Like many others, Klein was drawn to the world of playwriting after first trying his hand at acting. “If you’re a good actor, you begin to realize your own limitations. I learned that I was pretty good, but that I was only going to go so far,” he said. “I realized that when you write a play, you get to play all the characters yourself. You have an understanding of the whole thing.”
Since then, Klein has written dramas and comedies, musicals, absurdist theatre, and theatre for young artists. As a “working-stiff playwright,” he has had more than 30 plays produced all over the country and won numerous awards. He also wrote a book on his experiences, titled Life as a Playwright: A Survival Guide, published by Methuen Bloomsbury in May.
This spring, Klein was honored with the University Provost’s Award for Achievement in the Creative Arts. In his current role, Klein leads students through a rigorous lineup of writing classes and classes on other topics taught by drama faculty. The writing classes are purposefully small and, historically, the M.F.A. playwrights have been fully funded by Catholic University scholarships, enabling students to dedicate three years to their craft without incurring debt.
The hallmark of the program, Klein said, is that each student has a thesis play produced as part of the Hartke mainstage season. These productions are cast with student actors and directed by working professionals in the D.C. theatre scene.
“That’s one of the main reasons people come here,” Klein said. “They work with set designers and the director and they get a sense of what it’s like to be produced as a playwright,” Selecting students for the program, Klein always keeps that final production in mind. He looks for students with writing styles that are completely their own.
“I don’t help them find their voice. My job is to help them realize the strength of their own voice,” he said. “I always ask, ‘What kind of play do you want to write? Let’s make that kind of play as good as we can.’”
Playwriting candidate Liz Maestri enrolled in the program when she was in her early 30s. After earning a bachelor’s degree in theatre from the University of Maryland in 2003, she had moved to New York to pursue an acting career. It was there that she got to know a group of playwrights who wrote with a raw boldness she hadn’t seen before.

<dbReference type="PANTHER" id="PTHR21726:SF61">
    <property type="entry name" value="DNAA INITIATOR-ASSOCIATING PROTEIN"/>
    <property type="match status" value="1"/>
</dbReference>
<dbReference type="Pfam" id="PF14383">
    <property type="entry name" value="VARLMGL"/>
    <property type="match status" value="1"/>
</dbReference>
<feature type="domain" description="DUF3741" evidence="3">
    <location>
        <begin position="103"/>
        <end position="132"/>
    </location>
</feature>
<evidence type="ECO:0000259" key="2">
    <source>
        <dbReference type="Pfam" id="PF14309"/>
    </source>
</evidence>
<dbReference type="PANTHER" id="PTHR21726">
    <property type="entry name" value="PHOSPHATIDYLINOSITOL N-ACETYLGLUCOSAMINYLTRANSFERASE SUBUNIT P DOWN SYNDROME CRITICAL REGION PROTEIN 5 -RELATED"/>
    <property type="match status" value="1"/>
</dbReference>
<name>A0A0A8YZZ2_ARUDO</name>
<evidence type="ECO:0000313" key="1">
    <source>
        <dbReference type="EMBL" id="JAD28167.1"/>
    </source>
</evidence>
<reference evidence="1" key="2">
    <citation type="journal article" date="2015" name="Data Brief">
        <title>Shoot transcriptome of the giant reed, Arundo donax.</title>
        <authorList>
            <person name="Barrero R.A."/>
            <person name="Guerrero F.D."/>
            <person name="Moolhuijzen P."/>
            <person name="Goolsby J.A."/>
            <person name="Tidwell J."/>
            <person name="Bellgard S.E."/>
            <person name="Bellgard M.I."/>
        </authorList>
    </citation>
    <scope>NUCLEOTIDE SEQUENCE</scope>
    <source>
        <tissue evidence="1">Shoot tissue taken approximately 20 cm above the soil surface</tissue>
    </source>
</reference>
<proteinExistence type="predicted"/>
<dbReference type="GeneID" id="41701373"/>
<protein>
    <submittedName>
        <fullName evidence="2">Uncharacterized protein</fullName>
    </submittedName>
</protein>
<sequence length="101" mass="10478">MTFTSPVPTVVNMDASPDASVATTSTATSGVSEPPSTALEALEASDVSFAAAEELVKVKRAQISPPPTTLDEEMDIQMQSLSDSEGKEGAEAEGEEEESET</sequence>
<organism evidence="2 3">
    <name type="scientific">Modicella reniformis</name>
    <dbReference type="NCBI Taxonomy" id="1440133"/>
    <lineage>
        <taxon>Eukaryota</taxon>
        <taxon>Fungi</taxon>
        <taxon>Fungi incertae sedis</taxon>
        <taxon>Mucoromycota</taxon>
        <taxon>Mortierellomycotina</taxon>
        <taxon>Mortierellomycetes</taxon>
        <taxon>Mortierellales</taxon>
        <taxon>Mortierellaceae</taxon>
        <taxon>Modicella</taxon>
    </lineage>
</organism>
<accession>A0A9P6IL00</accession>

“I began to get really interested in what they were doing,” she said. “I wanted to find my own voice and use it to affect people in ways that only writing can.”
After moving back to D.C., Maestri became involved with the Taffety Punk Theatre Company, an ensemble with a mission of making theatre accessible for new audiences. There, she submitted her first play, Owl Moon, for a production in 2011. The experience was thrilling.
Since then, Maestri has been reaching for opportunities anywhere she can find them. She applied to the master’s program as a way to devote herself to playwriting. At the time, Maestri was working as a project manager for the Public Broadcasting Corporation.
“I was at an age where it felt like a real fork in the road, and I was asking myself, ‘What are you going to spend your life doing?’” Maestri said. “I realized I didn’t want to spend mine in an office.”
A self-proclaimed feminist writer, Maestri likes to write about her life or things that are bothering her. Many of her plays have strong female leads and deal with issues related to violence or the patriarchy.
For her thesis play, The Knot, Maestri drew inspiration from her experiences after getting engaged in 2016. Though she had never cared much about weddings, Maestri suddenly found herself sucked into what felt like a bridal industrial complex. She was overwhelmed with long lists of expectations people had for her as a bride.